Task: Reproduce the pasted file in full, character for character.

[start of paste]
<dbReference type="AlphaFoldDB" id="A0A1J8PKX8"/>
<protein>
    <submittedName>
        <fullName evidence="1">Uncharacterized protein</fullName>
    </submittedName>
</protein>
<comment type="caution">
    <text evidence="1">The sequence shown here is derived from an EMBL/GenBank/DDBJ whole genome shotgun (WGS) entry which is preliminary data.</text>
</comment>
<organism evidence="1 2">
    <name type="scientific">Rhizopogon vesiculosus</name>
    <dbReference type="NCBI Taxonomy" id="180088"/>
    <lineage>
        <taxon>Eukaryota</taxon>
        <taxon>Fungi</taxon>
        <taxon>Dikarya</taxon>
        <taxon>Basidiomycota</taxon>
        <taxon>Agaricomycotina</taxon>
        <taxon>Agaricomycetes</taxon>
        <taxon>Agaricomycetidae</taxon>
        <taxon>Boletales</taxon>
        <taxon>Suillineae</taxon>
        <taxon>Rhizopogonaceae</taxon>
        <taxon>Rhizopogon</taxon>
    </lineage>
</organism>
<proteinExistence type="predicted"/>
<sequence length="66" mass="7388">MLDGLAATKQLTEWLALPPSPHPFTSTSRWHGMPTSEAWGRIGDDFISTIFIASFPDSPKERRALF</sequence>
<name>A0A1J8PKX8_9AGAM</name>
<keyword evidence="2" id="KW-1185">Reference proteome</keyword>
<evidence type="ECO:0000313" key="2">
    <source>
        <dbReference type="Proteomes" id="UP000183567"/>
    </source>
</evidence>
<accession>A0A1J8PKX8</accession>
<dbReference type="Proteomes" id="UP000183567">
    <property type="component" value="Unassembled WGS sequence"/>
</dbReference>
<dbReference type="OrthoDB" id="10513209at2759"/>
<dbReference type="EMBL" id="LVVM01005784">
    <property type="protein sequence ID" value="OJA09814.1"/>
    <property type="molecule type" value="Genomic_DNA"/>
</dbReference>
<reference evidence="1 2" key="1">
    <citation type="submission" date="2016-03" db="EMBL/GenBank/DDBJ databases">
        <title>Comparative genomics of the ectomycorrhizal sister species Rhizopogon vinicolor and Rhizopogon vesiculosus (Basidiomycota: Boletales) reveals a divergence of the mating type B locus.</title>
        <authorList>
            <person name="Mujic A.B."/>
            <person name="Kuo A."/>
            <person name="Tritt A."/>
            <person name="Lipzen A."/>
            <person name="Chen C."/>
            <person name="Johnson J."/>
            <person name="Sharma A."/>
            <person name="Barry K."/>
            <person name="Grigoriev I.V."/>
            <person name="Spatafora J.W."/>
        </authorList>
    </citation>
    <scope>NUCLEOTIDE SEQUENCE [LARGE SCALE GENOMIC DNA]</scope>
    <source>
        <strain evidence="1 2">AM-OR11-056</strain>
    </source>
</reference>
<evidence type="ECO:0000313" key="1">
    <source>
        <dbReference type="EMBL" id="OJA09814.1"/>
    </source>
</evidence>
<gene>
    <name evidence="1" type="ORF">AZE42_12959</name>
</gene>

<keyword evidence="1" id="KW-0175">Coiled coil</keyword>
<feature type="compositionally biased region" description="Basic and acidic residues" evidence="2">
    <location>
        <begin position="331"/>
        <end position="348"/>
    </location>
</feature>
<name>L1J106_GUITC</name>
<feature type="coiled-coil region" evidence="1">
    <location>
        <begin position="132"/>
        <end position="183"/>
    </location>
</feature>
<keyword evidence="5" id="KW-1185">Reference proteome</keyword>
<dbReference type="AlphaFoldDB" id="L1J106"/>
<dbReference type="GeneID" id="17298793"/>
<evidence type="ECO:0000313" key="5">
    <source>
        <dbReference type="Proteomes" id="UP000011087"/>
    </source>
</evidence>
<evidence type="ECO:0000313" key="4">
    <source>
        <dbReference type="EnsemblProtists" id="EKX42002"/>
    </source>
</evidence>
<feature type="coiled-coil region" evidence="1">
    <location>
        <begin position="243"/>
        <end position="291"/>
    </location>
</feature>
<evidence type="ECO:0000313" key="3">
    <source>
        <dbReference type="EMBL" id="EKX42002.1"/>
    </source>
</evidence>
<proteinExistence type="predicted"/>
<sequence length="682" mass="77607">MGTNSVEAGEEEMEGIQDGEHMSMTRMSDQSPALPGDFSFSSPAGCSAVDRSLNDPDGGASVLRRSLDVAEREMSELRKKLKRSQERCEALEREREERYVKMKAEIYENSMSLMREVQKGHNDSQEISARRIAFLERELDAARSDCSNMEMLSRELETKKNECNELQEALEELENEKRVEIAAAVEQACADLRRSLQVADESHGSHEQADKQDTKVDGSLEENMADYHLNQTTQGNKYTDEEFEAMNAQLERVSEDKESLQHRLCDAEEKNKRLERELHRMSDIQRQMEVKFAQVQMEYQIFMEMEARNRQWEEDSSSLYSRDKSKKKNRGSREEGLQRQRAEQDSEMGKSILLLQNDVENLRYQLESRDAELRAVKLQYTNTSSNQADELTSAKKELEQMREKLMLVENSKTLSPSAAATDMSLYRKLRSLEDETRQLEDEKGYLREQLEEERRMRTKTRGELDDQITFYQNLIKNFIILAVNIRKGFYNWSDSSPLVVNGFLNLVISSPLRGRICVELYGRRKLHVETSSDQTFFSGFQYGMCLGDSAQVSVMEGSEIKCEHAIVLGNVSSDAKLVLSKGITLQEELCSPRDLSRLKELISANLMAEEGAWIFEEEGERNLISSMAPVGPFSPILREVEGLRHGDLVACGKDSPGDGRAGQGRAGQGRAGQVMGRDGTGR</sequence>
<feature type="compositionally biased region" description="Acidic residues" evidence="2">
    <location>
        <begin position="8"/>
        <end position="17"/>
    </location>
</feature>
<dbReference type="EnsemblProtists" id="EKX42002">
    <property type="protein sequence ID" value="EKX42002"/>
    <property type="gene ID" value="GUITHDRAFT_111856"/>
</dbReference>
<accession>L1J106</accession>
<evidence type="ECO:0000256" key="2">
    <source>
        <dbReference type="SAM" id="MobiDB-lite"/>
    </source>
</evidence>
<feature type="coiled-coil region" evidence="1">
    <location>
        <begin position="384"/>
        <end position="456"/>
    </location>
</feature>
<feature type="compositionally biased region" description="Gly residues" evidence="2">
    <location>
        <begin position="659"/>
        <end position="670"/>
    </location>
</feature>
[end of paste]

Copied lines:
<dbReference type="AlphaFoldDB" id="A0A1J8PKX8"/>
<protein>
    <submittedName>
        <fullName evidence="1">Uncharacterized protein</fullName>
    </submittedName>
</protein>
<comment type="caution">
    <text evidence="1">The sequence shown here is derived from an EMBL/GenBank/DDBJ whole genome shotgun (WGS) entry which is preliminary data.</text>
</comment>
<organism evidence="1 2">
    <name type="scientific">Rhizopogon vesiculosus</name>
    <dbReference type="NCBI Taxonomy" id="180088"/>
    <lineage>
        <taxon>Eukaryota</taxon>
        <taxon>Fungi</taxon>
        <taxon>Dikarya</taxon>
        <taxon>Basidiomycota</taxon>
        <taxon>Agaricomycotina</taxon>
        <taxon>Agaricomycetes</taxon>
        <taxon>Agaricomycetidae</taxon>
        <taxon>Boletales</taxon>
        <taxon>Suillineae</taxon>
        <taxon>Rhizopogonaceae</taxon>
        <taxon>Rhizopogon</taxon>
    </lineage>
</organism>
<proteinExistence type="predicted"/>
<sequence length="66" mass="7388">MLDGLAATKQLTEWLALPPSPHPFTSTSRWHGMPTSEAWGRIGDDFISTIFIASFPDSPKERRALF</sequence>
<name>A0A1J8PKX8_9AGAM</name>
<keyword evidence="2" id="KW-1185">Reference proteome</keyword>
<evidence type="ECO:0000313" key="2">
    <source>
        <dbReference type="Proteomes" id="UP000183567"/>
    </source>
</evidence>
<accession>A0A1J8PKX8</accession>
<dbReference type="Proteomes" id="UP000183567">
    <property type="component" value="Unassembled WGS sequence"/>
</dbReference>
<dbReference type="OrthoDB" id="10513209at2759"/>
<dbReference type="EMBL" id="LVVM01005784">
    <property type="protein sequence ID" value="OJA09814.1"/>
    <property type="molecule type" value="Genomic_DNA"/>
</dbReference>
<reference evidence="1 2" key="1">
    <citation type="submission" date="2016-03" db="EMBL/GenBank/DDBJ databases">
        <title>Comparative genomics of the ectomycorrhizal sister species Rhizopogon vinicolor and Rhizopogon vesiculosus (Basidiomycota: Boletales) reveals a divergence of the mating type B locus.</title>
        <authorList>
            <person name="Mujic A.B."/>
            <person name="Kuo A."/>
            <person name="Tritt A."/>
            <person name="Lipzen A."/>
            <person name="Chen C."/>
            <person name="Johnson J."/>
            <person name="Sharma A."/>
            <person name="Barry K."/>
            <person name="Grigoriev I.V."/>
            <person name="Spatafora J.W."/>
        </authorList>
    </citation>
    <scope>NUCLEOTIDE SEQUENCE [LARGE SCALE GENOMIC DNA]</scope>
    <source>
        <strain evidence="1 2">AM-OR11-056</strain>
    </source>
</reference>
<evidence type="ECO:0000313" key="1">
    <source>
        <dbReference type="EMBL" id="OJA09814.1"/>
    </source>
</evidence>
<gene>
    <name evidence="1" type="ORF">AZE42_12959</name>
</gene>

<keyword evidence="1" id="KW-0175">Coiled coil</keyword>
<feature type="compositionally biased region" description="Basic and acidic residues" evidence="2">
    <location>
        <begin position="331"/>
        <end position="348"/>
    </location>
</feature>
<name>L1J106_GUITC</name>
<feature type="coiled-coil region" evidence="1">
    <location>
        <begin position="132"/>
        <end position="183"/>
    </location>
</feature>
<keyword evidence="5" id="KW-1185">Reference proteome</keyword>
<dbReference type="AlphaFoldDB" id="L1J106"/>
<dbReference type="GeneID" id="17298793"/>
<evidence type="ECO:0000313" key="5">
    <source>
        <dbReference type="Proteomes" id="UP000011087"/>
    </source>
</evidence>
<evidence type="ECO:0000313" key="4">
    <source>
        <dbReference type="EnsemblProtists" id="EKX42002"/>
    </source>
</evidence>
<feature type="coiled-coil region" evidence="1">
    <location>
        <begin position="243"/>
        <end position="291"/>
    </location>
</feature>
<evidence type="ECO:0000313" key="3">
    <source>
        <dbReference type="EMBL" id="EKX42002.1"/>
    </source>
</evidence>
<proteinExistence type="predicted"/>
<sequence length="682" mass="77607">MGTNSVEAGEEEMEGIQDGEHMSMTRMSDQSPALPGDFSFSSPAGCSAVDRSLNDPDGGASVLRRSLDVAEREMSELRKKLKRSQERCEALEREREERYVKMKAEIYENSMSLMREVQKGHNDSQEISARRIAFLERELDAARSDCSNMEMLSRELETKKNECNELQEALEELENEKRVEIAAAVEQACADLRRSLQVADESHGSHEQADKQDTKVDGSLEENMADYHLNQTTQGNKYTDEEFEAMNAQLERVSEDKESLQHRLCDAEEKNKRLERELHRMSDIQRQMEVKFAQVQMEYQIFMEMEARNRQWEEDSSSLYSRDKSKKKNRGSREEGLQRQRAEQDSEMGKSILLLQNDVENLRYQLESRDAELRAVKLQYTNTSSNQADELTSAKKELEQMREKLMLVENSKTLSPSAAATDMSLYRKLRSLEDETRQLEDEKGYLREQLEEERRMRTKTRGELDDQITFYQNLIKNFIILAVNIRKGFYNWSDSSPLVVNGFLNLVISSPLRGRICVELYGRRKLHVETSSDQTFFSGFQYGMCLGDSAQVSVMEGSEIKCEHAIVLGNVSSDAKLVLSKGITLQEELCSPRDLSRLKELISANLMAEEGAWIFEEEGERNLISSMAPVGPFSPILREVEGLRHGDLVACGKDSPGDGRAGQGRAGQGRAGQVMGRDGTGR</sequence>
<feature type="compositionally biased region" description="Acidic residues" evidence="2">
    <location>
        <begin position="8"/>
        <end position="17"/>
    </location>
</feature>
<dbReference type="EnsemblProtists" id="EKX42002">
    <property type="protein sequence ID" value="EKX42002"/>
    <property type="gene ID" value="GUITHDRAFT_111856"/>
</dbReference>
<accession>L1J106</accession>
<evidence type="ECO:0000256" key="2">
    <source>
        <dbReference type="SAM" id="MobiDB-lite"/>
    </source>
</evidence>
<feature type="coiled-coil region" evidence="1">
    <location>
        <begin position="384"/>
        <end position="456"/>
    </location>
</feature>
<feature type="compositionally biased region" description="Gly residues" evidence="2">
    <location>
        <begin position="659"/>
        <end position="670"/>
    </location>
</feature>